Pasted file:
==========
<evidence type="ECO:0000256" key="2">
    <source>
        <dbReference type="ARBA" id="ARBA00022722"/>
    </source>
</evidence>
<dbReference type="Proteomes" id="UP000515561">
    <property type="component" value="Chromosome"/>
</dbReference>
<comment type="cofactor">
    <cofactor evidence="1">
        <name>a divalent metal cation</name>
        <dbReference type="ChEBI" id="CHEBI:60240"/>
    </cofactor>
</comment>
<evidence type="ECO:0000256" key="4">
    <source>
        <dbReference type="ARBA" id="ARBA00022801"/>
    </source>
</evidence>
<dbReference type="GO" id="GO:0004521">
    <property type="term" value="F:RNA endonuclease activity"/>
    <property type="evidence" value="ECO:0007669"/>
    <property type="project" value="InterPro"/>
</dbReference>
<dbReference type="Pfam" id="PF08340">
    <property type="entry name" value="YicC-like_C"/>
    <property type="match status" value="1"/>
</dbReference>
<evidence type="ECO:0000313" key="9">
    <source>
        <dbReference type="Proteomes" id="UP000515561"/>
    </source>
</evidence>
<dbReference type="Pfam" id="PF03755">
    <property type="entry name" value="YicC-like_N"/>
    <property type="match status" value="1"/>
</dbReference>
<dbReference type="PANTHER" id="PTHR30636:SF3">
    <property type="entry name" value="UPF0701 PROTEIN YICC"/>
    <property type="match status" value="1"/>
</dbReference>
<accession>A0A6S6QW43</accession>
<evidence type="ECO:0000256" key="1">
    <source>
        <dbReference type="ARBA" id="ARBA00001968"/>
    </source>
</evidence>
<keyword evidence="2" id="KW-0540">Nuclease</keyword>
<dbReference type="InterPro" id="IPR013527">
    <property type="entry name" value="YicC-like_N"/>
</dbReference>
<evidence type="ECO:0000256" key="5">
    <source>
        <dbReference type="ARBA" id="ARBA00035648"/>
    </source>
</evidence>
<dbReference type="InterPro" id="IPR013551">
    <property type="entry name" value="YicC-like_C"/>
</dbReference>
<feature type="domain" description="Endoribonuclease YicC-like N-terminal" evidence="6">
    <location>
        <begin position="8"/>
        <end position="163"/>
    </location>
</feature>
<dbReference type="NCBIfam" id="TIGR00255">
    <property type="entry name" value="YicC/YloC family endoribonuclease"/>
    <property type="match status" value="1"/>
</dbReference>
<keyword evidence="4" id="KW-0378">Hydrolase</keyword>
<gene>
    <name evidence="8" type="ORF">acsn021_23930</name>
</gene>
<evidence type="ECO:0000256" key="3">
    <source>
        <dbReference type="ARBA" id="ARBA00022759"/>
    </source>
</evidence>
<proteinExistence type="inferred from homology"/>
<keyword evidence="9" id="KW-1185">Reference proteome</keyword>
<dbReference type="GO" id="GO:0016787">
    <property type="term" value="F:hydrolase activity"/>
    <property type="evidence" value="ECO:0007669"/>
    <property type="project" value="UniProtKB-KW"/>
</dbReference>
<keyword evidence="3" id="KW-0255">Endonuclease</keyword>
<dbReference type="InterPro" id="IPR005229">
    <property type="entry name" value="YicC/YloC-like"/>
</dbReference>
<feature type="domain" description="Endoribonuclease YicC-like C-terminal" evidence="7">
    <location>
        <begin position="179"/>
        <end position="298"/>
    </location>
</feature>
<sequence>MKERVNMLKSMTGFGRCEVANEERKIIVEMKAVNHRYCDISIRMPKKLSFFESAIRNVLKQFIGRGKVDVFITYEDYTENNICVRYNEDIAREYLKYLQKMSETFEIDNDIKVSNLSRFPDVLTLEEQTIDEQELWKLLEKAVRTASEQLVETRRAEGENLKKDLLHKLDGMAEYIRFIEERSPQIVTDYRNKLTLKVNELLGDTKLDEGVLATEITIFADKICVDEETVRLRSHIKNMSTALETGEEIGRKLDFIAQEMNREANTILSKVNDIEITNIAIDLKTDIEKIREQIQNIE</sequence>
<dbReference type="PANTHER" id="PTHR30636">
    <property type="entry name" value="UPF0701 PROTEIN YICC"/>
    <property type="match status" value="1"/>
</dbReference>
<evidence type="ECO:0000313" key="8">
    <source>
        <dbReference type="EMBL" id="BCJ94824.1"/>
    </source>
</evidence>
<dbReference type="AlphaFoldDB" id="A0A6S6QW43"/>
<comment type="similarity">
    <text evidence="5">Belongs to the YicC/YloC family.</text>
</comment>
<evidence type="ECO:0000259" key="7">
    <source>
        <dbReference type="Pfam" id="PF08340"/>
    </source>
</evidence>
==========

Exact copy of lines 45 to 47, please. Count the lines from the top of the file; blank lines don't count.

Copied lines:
        <dbReference type="ARBA" id="ARBA00001968"/>
    </source>
</evidence>